Down the Rabbit Hole 20 Years Later: ‘The Matrix: Resurrections’ Review
The Matrix: Resurrections introduces some incredible new concepts and characters– too bad they’re all lost in code.
Neo and Trinity return in a fashion for a new story in this revolutionary sci-fi world. But can something so fundamentally dated still be good after all these years?
If you take the red pill, you will find ‘The Matrix: Resurrections’ spoilers after this trailer.
What’s to Love About The Matrix: Resurrections
The first third of this movie is an absolute delight. It’s choc-full of meta jokes that poke fun at Warner Bros. and The Matrix franchise itself. If you’re looking for a few bits about how thirsty WB was been for this film, you’re in for a treat.
Morpheus’ redux was another highlight of the film. His additional layer of self-awareness in this new Matrix had a campiness about him that made him unique. My only complaint about the character is that there wasn’t nearly enough of him.
It was also really satisfying to see several members of the Sense8 cast on screen again. Max Riemelt, Brian J. Smith, Freema Agyeman, Eréndira Ibarra, and Michael X. Sommers all signed on to work with Lana Wachowski again. Seeing these characters was a delight, but they weren’t given enough characterization to really drive that joy home.
The film also called out to the fashion stylization that was so iconic from the first but with an upgrade. Morpheus in the particular turns some wildly technicolor looks. Fashion in a sci-fi action movie? Yes. Yes, please.
The Matrix: Resurrections Abandons its Assets
Sadly, nothing I liked about The Matrix: Resurrections got its narrative due. The meta-humor quickly devolves into dry quotes from the first film. And yes, even mediocre soundtrack covers.
This movie really missed the sensory factor of the first film. The Matrix had sounds and textures that really hit the senses. The contrast between these hyper-sensory moments and the simulated world was a big part of the viewing experience. It’s wild that in this modern-day, this film felt less sensory than its predecessor.
What makes this new film really hard to swallow is the poor quality of these new fight scenes. The new fights have none of the signature-Matrix film style. And the fights are often interrupted by long-winded philosophical musings that destroy the pacing.
In fact, this film wasn’t big on subtlety in any fashion. Many of these awkwardly-placed monologues serve only to beat the first film’s themes like a dead horse. Neil Patrick Harris serves as the vessel for this, but honestly, Lana Wachowski could have just looked directly at the camera and said “stop using my story for your alt-right propaganda” and it somehow would have felt less contrived than the film’s script.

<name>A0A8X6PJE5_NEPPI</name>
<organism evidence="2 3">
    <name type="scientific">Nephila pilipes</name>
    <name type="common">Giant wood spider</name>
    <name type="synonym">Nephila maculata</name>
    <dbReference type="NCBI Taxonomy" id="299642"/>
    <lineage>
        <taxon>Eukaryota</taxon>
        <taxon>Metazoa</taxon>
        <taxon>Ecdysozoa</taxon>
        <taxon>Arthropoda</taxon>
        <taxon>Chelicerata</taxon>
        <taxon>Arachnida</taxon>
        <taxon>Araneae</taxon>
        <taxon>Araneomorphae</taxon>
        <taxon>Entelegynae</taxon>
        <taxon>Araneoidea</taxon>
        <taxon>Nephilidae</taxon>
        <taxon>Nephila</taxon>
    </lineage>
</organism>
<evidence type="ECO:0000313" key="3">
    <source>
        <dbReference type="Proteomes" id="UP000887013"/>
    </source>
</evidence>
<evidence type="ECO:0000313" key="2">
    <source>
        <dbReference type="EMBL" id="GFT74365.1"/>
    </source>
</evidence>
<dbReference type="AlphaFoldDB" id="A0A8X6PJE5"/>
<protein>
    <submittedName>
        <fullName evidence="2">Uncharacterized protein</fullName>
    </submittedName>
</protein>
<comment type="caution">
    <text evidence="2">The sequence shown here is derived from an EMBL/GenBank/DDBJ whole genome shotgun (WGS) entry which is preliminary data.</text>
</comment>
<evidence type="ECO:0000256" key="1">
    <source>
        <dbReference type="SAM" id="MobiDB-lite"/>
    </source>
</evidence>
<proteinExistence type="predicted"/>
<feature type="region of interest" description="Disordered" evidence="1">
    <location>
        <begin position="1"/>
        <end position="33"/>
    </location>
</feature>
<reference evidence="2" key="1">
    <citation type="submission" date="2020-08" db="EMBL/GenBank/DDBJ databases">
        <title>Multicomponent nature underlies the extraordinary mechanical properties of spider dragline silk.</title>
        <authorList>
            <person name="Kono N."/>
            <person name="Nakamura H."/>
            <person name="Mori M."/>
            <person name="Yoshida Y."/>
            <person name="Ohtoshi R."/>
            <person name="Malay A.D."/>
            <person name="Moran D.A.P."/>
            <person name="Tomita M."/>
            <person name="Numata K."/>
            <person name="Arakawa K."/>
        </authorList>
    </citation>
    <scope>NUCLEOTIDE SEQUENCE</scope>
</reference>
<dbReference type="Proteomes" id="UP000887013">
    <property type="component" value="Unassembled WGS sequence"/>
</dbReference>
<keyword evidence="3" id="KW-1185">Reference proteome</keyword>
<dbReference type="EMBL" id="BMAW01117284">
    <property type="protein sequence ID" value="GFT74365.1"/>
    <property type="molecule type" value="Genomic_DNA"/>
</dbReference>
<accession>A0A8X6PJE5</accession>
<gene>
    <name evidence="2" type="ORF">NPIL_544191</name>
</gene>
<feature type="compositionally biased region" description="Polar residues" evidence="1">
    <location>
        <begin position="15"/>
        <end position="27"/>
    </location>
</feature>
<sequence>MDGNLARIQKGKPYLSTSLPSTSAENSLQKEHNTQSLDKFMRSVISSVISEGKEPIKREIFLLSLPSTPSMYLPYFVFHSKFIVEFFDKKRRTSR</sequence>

Saved by the Power of Romantic Love? Barf.
All of my favorite things about the movie were under-utilized. The whole crew including the captain Bugs (Jessica Henwick) would have been better served with more screen time. Hell, even Christina Ricci’s 30-second cameo was rich and well-designed. Too bad we barely saw her.
Jonathan Groff plays the new and reimagined Agent Smith, but again, his character experiences no narrative follow-through. He gives off a vaguely tech-bro air, but the character lacked the memorable gravitas of Hugo Weaving’s performance.
Morpheus, Agent Smith, Neo’s new crew– they were all sacrificed in the name of a cheap narrative ploy. That’s right, the “romantic love conquers all” trope. The most boring, basic deus ex machina of them all.
Leaving the Theater More than 20 Years Later
The first Matrix movie shaped a hefty chunk of what I now know to be my queer identity. Trinity and Ajax (gone too soon) stuck out to me as an alternative to what nonbinary gender presentation could look like– and in style.
Seeing this movie now does feel like a bit of queer graduation story of sorts. A lot of the call-backs were fun, and there were even improvements in a few places. And for what it’s worth, it’s clear everyone making this movie is really enjoying doing it.
The Matrix: Resurrections can be a good time for old fans with low expectations. The beginning is really strong, it’s just a lot of mess from there. Just don’t expect to walk away from Resurrections with the reality-shattering revelations you had after the first film.